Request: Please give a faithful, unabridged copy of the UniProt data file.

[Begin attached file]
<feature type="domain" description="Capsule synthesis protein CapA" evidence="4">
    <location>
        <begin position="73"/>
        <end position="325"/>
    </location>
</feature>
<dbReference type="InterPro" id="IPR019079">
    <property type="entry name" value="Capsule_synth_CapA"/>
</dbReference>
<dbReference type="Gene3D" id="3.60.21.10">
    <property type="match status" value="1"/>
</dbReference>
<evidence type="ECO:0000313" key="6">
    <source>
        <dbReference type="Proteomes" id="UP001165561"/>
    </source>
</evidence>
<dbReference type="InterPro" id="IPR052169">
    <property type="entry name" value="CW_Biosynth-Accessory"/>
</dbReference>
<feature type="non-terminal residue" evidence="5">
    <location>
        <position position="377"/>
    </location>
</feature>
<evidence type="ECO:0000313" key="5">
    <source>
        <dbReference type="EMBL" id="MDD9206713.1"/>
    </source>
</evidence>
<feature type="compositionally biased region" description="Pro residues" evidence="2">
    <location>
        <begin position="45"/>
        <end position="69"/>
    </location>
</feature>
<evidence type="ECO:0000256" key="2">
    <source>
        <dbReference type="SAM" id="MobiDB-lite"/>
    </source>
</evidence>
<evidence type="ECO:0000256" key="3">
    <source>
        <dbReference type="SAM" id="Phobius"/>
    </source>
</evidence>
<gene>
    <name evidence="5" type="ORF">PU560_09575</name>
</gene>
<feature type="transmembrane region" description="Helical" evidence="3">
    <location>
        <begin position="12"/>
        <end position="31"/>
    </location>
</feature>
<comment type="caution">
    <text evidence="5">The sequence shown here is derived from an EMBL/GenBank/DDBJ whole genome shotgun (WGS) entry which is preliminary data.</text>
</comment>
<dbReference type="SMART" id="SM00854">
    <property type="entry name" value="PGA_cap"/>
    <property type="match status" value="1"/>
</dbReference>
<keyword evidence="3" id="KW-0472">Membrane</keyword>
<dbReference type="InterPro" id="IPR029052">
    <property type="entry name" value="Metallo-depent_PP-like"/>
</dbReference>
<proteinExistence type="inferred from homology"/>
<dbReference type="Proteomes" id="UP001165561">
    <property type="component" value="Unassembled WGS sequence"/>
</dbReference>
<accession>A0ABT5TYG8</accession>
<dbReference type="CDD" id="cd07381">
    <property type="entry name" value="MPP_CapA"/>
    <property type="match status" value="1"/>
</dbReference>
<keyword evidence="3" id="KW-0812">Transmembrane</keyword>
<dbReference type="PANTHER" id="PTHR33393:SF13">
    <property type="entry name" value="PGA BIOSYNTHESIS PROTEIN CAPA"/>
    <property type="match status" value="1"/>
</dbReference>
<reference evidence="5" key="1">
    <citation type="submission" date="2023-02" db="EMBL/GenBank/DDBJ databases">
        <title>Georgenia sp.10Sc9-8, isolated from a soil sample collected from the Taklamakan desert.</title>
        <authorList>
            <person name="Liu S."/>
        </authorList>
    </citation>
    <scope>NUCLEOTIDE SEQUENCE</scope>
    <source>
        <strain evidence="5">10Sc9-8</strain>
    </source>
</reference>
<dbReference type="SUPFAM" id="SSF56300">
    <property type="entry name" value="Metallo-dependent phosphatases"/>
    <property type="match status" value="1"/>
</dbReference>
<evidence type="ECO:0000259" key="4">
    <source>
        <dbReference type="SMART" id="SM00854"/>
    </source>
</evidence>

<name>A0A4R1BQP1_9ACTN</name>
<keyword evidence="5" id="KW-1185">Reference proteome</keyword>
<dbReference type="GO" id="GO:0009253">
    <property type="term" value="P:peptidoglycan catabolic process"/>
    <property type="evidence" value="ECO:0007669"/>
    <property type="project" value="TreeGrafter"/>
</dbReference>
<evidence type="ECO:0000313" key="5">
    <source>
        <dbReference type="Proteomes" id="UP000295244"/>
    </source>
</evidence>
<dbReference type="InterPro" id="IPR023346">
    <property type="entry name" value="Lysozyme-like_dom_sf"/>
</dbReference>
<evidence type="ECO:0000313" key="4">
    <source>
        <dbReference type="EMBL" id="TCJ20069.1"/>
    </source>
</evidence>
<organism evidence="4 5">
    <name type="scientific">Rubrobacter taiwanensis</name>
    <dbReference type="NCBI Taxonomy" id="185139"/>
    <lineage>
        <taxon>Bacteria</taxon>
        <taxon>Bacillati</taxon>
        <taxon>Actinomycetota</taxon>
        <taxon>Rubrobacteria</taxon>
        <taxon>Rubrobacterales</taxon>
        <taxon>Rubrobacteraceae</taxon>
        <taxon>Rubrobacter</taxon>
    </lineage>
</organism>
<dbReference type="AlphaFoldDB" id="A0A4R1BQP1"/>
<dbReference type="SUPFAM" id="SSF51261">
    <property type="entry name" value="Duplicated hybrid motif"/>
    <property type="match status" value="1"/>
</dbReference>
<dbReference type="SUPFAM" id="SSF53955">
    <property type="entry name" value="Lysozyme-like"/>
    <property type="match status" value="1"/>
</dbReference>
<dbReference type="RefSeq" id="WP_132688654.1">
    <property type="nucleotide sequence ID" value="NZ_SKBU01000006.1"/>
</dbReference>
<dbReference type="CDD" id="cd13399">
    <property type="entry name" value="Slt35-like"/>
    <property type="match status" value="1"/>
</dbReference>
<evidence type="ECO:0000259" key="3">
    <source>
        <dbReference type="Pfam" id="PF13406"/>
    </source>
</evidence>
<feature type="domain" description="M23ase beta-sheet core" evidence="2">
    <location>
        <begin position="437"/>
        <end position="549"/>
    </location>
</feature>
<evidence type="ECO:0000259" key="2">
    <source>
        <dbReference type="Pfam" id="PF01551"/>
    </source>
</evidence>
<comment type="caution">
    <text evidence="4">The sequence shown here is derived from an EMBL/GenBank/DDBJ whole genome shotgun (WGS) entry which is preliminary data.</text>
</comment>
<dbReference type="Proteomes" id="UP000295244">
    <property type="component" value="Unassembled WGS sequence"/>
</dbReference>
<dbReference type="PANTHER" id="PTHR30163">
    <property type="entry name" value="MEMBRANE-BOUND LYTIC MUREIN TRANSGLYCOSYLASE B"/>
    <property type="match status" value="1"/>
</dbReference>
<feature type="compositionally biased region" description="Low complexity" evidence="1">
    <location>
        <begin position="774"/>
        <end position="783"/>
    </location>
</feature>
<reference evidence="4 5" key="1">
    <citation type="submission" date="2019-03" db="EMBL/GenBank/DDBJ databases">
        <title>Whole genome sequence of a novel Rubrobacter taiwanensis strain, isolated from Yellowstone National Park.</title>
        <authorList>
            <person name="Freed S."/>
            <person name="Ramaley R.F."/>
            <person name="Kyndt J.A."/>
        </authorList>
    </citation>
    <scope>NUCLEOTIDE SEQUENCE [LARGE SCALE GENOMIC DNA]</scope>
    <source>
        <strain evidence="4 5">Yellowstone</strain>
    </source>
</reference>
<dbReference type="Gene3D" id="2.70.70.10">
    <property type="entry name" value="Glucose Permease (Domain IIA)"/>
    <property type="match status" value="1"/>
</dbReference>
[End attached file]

<feature type="domain" description="Capsule synthesis protein CapA" evidence="4">
    <location>
        <begin position="73"/>
        <end position="325"/>
    </location>
</feature>
<dbReference type="InterPro" id="IPR019079">
    <property type="entry name" value="Capsule_synth_CapA"/>
</dbReference>
<dbReference type="Gene3D" id="3.60.21.10">
    <property type="match status" value="1"/>
</dbReference>
<evidence type="ECO:0000313" key="6">
    <source>
        <dbReference type="Proteomes" id="UP001165561"/>
    </source>
</evidence>
<dbReference type="InterPro" id="IPR052169">
    <property type="entry name" value="CW_Biosynth-Accessory"/>
</dbReference>
<feature type="non-terminal residue" evidence="5">
    <location>
        <position position="377"/>
    </location>
</feature>
<evidence type="ECO:0000313" key="5">
    <source>
        <dbReference type="EMBL" id="MDD9206713.1"/>
    </source>
</evidence>
<feature type="compositionally biased region" description="Pro residues" evidence="2">
    <location>
        <begin position="45"/>
        <end position="69"/>
    </location>
</feature>
<evidence type="ECO:0000256" key="2">
    <source>
        <dbReference type="SAM" id="MobiDB-lite"/>
    </source>
</evidence>
<evidence type="ECO:0000256" key="3">
    <source>
        <dbReference type="SAM" id="Phobius"/>
    </source>
</evidence>
<gene>
    <name evidence="5" type="ORF">PU560_09575</name>
</gene>
<feature type="transmembrane region" description="Helical" evidence="3">
    <location>
        <begin position="12"/>
        <end position="31"/>
    </location>
</feature>
<comment type="caution">
    <text evidence="5">The sequence shown here is derived from an EMBL/GenBank/DDBJ whole genome shotgun (WGS) entry which is preliminary data.</text>
</comment>
<dbReference type="SMART" id="SM00854">
    <property type="entry name" value="PGA_cap"/>
    <property type="match status" value="1"/>
</dbReference>
<keyword evidence="3" id="KW-0472">Membrane</keyword>
<dbReference type="InterPro" id="IPR029052">
    <property type="entry name" value="Metallo-depent_PP-like"/>
</dbReference>
<proteinExistence type="inferred from homology"/>
<dbReference type="Proteomes" id="UP001165561">
    <property type="component" value="Unassembled WGS sequence"/>
</dbReference>
<accession>A0ABT5TYG8</accession>
<dbReference type="CDD" id="cd07381">
    <property type="entry name" value="MPP_CapA"/>
    <property type="match status" value="1"/>
</dbReference>
<keyword evidence="3" id="KW-0812">Transmembrane</keyword>
<dbReference type="PANTHER" id="PTHR33393:SF13">
    <property type="entry name" value="PGA BIOSYNTHESIS PROTEIN CAPA"/>
    <property type="match status" value="1"/>
</dbReference>
<reference evidence="5" key="1">
    <citation type="submission" date="2023-02" db="EMBL/GenBank/DDBJ databases">
        <title>Georgenia sp.10Sc9-8, isolated from a soil sample collected from the Taklamakan desert.</title>
        <authorList>
            <person name="Liu S."/>
        </authorList>
    </citation>
    <scope>NUCLEOTIDE SEQUENCE</scope>
    <source>
        <strain evidence="5">10Sc9-8</strain>
    </source>
</reference>
<dbReference type="SUPFAM" id="SSF56300">
    <property type="entry name" value="Metallo-dependent phosphatases"/>
    <property type="match status" value="1"/>
</dbReference>
<evidence type="ECO:0000259" key="4">
    <source>
        <dbReference type="SMART" id="SM00854"/>
    </source>
</evidence>

<name>A0A4R1BQP1_9ACTN</name>
<keyword evidence="5" id="KW-1185">Reference proteome</keyword>
<dbReference type="GO" id="GO:0009253">
    <property type="term" value="P:peptidoglycan catabolic process"/>
    <property type="evidence" value="ECO:0007669"/>
    <property type="project" value="TreeGrafter"/>
</dbReference>
<evidence type="ECO:0000313" key="5">
    <source>
        <dbReference type="Proteomes" id="UP000295244"/>
    </source>
</evidence>
<dbReference type="InterPro" id="IPR023346">
    <property type="entry name" value="Lysozyme-like_dom_sf"/>
</dbReference>
<evidence type="ECO:0000313" key="4">
    <source>
        <dbReference type="EMBL" id="TCJ20069.1"/>
    </source>
</evidence>
<organism evidence="4 5">
    <name type="scientific">Rubrobacter taiwanensis</name>
    <dbReference type="NCBI Taxonomy" id="185139"/>
    <lineage>
        <taxon>Bacteria</taxon>
        <taxon>Bacillati</taxon>
        <taxon>Actinomycetota</taxon>
        <taxon>Rubrobacteria</taxon>
        <taxon>Rubrobacterales</taxon>
        <taxon>Rubrobacteraceae</taxon>
        <taxon>Rubrobacter</taxon>
    </lineage>
</organism>
<dbReference type="AlphaFoldDB" id="A0A4R1BQP1"/>
<dbReference type="SUPFAM" id="SSF51261">
    <property type="entry name" value="Duplicated hybrid motif"/>
    <property type="match status" value="1"/>
</dbReference>
<dbReference type="SUPFAM" id="SSF53955">
    <property type="entry name" value="Lysozyme-like"/>
    <property type="match status" value="1"/>
</dbReference>
<dbReference type="RefSeq" id="WP_132688654.1">
    <property type="nucleotide sequence ID" value="NZ_SKBU01000006.1"/>
</dbReference>
<dbReference type="CDD" id="cd13399">
    <property type="entry name" value="Slt35-like"/>
    <property type="match status" value="1"/>
</dbReference>
<evidence type="ECO:0000259" key="3">
    <source>
        <dbReference type="Pfam" id="PF13406"/>
    </source>
</evidence>
<feature type="domain" description="M23ase beta-sheet core" evidence="2">
    <location>
        <begin position="437"/>
        <end position="549"/>
    </location>
</feature>
<evidence type="ECO:0000259" key="2">
    <source>
        <dbReference type="Pfam" id="PF01551"/>
    </source>
</evidence>
<comment type="caution">
    <text evidence="4">The sequence shown here is derived from an EMBL/GenBank/DDBJ whole genome shotgun (WGS) entry which is preliminary data.</text>
</comment>
<dbReference type="Proteomes" id="UP000295244">
    <property type="component" value="Unassembled WGS sequence"/>
</dbReference>
<dbReference type="PANTHER" id="PTHR30163">
    <property type="entry name" value="MEMBRANE-BOUND LYTIC MUREIN TRANSGLYCOSYLASE B"/>
    <property type="match status" value="1"/>
</dbReference>
<feature type="compositionally biased region" description="Low complexity" evidence="1">
    <location>
        <begin position="774"/>
        <end position="783"/>
    </location>
</feature>
<reference evidence="4 5" key="1">
    <citation type="submission" date="2019-03" db="EMBL/GenBank/DDBJ databases">
        <title>Whole genome sequence of a novel Rubrobacter taiwanensis strain, isolated from Yellowstone National Park.</title>
        <authorList>
            <person name="Freed S."/>
            <person name="Ramaley R.F."/>
            <person name="Kyndt J.A."/>
        </authorList>
    </citation>
    <scope>NUCLEOTIDE SEQUENCE [LARGE SCALE GENOMIC DNA]</scope>
    <source>
        <strain evidence="4 5">Yellowstone</strain>
    </source>
</reference>
<dbReference type="Gene3D" id="2.70.70.10">
    <property type="entry name" value="Glucose Permease (Domain IIA)"/>
    <property type="match status" value="1"/>
</dbReference>